Wednesday, June 9, 2010

All for the Sport

I've never really been into sports. I played little league for a couple of years because... I don't remember why. I suppose it seemed like a good idea at the time. I was terrible at it, though. I played left field (or maybe right field - I could never remember which was which. That was no doubt part of the problem.) and don't recall ever making any significant plays. In other words, I don't think the ball ever came anywhere near me, except when I was at bat. And my at bats always ended in strike-outs, except when I got beaned by the ball or on the odd occasion where I got walked.

I never played football or even watched it. I used to go to high school basketball games with my father, but I never played it at all or even developed a real appreciation for the sport. I usually sort of half-watch the Olympics when they're on, but more out of the same sense that "everybody else is doing it" that sometimes causes me to watch the Superbowl than out of any genuine interest.

As you might imagine, one of the results of this utter disinterest in athletics is that I don't own sporting equipment. And my wife's no more a sports fan than I am, so there no compensating going on there. It occurred to me a couple of weeks ago that the result was likely to be that my kids would grow up with a similar disinterest in sports and with, if anything, perhaps even less understanding or appreciation for our national pastimes.

Granted, I'm not entirely sure I care. I'm of the opinion that the value our society places on athletics is way out of proportion to its actual contribution to the health and well-being of the people in it. The high school sports programs that are intensive prep-camps for college sports programs - the college sports programs that serve as intensive prep-camps for pro sports programs - it all seems like a big waste of energy, effort and money to me.

Still, I've certainly lived a life where I'm sometimes left baffled by sports-related small-talk by colleagues, clerks and neighbors. "How about the big game?" they'll say, looking all excited and happy. "There's a big game?" I'll respond, wracking my brain to at least narrow the "big game" down to a short-list of possible sports and levels. Collegiate basketball, perhaps? Pro baseball? Is it the playoffs already? Who the hell knows - I don't keep track of that sort of thing! But it's a little irritating at times to be left feeling out of step with much of society. I don't mind, really, but I don't want to intentionally subject my kids to that way of life if they don't choose it for themselves. I'd like them to at least have a passing familiarity with some of the more popular sports.

So I gathered up my family and we headed off to the used sporting-goods store. We didn't go hog-wild - I figured we ought to tackle one sport at a time. Plus, I'm not putting up a basketball hoop, so there's no need to get equipment for that sport. Baseball seemed like a good place to start. I at least played baseball once.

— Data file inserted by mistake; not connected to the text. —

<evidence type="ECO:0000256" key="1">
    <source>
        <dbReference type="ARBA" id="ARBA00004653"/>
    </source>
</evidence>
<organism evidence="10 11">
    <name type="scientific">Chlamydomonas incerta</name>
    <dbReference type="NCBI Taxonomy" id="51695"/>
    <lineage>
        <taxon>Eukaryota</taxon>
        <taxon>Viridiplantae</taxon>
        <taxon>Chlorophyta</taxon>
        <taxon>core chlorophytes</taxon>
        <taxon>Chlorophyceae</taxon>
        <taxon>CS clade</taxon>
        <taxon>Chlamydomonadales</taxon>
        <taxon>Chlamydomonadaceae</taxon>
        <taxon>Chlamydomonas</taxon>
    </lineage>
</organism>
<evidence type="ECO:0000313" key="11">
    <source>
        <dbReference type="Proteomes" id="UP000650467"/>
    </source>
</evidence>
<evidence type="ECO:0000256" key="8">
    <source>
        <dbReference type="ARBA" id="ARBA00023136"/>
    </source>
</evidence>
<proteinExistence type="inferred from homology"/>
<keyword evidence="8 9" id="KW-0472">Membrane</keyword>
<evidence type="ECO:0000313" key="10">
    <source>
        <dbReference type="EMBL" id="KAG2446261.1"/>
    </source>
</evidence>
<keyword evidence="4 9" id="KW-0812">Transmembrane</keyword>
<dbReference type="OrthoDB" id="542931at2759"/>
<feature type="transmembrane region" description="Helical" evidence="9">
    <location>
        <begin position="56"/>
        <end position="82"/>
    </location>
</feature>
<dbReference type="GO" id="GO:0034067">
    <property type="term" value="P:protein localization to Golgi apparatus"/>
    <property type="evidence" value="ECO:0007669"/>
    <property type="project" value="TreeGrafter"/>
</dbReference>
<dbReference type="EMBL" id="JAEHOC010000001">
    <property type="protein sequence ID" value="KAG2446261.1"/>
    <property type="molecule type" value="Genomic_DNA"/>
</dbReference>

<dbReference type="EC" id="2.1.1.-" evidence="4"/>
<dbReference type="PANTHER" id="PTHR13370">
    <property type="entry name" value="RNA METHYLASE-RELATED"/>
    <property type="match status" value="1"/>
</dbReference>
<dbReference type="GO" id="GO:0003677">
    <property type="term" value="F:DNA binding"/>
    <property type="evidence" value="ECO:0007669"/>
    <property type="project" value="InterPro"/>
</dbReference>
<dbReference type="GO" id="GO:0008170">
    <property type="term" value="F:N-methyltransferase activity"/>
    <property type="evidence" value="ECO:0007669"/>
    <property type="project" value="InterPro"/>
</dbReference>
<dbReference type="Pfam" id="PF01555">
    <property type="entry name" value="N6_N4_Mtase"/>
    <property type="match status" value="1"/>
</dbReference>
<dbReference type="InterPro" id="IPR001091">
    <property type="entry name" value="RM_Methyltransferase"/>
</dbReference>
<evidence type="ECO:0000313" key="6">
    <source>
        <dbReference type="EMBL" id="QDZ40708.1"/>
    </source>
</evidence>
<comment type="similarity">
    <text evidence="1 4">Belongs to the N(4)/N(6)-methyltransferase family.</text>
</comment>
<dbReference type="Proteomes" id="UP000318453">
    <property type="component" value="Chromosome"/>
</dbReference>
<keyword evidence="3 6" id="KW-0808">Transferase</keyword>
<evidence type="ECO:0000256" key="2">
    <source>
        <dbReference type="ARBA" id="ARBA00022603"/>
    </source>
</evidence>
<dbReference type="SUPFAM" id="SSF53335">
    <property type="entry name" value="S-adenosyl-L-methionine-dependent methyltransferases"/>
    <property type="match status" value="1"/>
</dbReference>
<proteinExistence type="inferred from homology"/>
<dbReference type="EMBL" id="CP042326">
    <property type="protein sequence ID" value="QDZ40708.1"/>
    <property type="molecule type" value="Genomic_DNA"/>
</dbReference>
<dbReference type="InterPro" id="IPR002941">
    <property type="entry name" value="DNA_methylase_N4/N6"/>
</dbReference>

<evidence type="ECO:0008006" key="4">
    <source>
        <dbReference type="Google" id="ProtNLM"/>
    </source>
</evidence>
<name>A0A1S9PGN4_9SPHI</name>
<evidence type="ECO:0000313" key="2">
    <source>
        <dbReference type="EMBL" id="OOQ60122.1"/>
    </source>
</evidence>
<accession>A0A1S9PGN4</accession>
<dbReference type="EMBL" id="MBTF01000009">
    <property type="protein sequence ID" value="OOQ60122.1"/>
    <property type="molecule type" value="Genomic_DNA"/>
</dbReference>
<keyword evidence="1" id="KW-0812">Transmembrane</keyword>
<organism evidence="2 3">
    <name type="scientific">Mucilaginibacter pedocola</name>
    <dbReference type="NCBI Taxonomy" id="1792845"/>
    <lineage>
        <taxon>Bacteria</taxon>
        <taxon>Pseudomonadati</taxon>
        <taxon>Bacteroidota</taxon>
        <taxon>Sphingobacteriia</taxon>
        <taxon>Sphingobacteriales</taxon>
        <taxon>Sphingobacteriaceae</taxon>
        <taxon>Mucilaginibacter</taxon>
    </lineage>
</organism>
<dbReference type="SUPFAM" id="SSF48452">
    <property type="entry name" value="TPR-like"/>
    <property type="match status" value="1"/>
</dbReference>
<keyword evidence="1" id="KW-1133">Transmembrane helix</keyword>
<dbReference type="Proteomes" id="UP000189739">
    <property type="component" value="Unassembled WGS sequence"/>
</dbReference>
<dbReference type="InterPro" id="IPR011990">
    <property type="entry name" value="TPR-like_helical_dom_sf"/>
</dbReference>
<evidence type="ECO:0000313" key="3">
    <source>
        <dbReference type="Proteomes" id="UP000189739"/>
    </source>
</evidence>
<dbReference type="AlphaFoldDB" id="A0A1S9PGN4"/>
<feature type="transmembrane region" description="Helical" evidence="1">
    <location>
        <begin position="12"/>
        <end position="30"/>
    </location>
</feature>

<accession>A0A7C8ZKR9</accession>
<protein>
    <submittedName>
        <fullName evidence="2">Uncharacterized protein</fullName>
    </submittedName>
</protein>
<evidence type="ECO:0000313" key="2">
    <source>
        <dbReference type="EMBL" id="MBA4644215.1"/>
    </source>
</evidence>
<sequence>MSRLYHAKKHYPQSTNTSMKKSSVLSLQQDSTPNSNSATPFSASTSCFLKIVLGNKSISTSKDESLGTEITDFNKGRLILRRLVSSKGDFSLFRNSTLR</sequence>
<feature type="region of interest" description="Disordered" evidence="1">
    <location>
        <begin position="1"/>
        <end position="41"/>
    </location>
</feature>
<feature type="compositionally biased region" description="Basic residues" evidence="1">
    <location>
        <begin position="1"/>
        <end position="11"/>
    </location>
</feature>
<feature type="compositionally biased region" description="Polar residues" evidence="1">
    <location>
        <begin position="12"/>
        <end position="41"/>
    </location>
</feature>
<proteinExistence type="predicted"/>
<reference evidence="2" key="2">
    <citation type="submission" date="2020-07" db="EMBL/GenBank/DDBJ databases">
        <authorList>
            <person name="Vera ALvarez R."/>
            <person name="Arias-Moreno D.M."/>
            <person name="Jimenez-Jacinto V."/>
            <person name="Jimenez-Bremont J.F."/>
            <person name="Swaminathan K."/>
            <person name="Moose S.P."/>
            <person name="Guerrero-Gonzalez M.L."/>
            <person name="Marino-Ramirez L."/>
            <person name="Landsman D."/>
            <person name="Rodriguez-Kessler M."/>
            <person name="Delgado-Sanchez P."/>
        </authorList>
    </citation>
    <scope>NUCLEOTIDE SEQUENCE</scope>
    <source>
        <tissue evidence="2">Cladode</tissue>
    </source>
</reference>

An hour later, we walked out with gloves for my three kids (plus one for my wife and me to share. I don't expect to have to do much sharing), a couple of balls, an aluminum bat and a T-ball T. To my surprise and relief, after spending over a hundred bucks on this stuff, my kids actually showed some enthusiasm to go outside and play catch. We've actually tossed the ball around almost every day since. My youngest is having a hard time mastering his fear of the ball and at the moment I'm not coercing him to play, too, but my daughter and son love to put on their gloves and throw the ball. They're getting the hang of throwing and catching, already, and I'll introduce the T and the bat sometime soon.

Hopefully this summer, I'll get them over to a Skychiefs game. I still think of them as the Chiefs and they still play in Macarthur stadium unless I stop and think about the name. It's tough - nearly all of their games are at 7:00 at night, which is pretty late considering my kids have an 8 PM bedtime. I found a 2:30 game in July, though, so that's at least one possibility. I'm never going to be one of those people who gets all worked up about sporting events, particular teams or will sit around watching sports on television. Sorry, kids - there's only so much I can do. But I can at least give them a foundation so that if they want to become sports fans themselves, they won't have to learn everything from the very beginning. And, if nothing else, it gets them outside for a little exercise!

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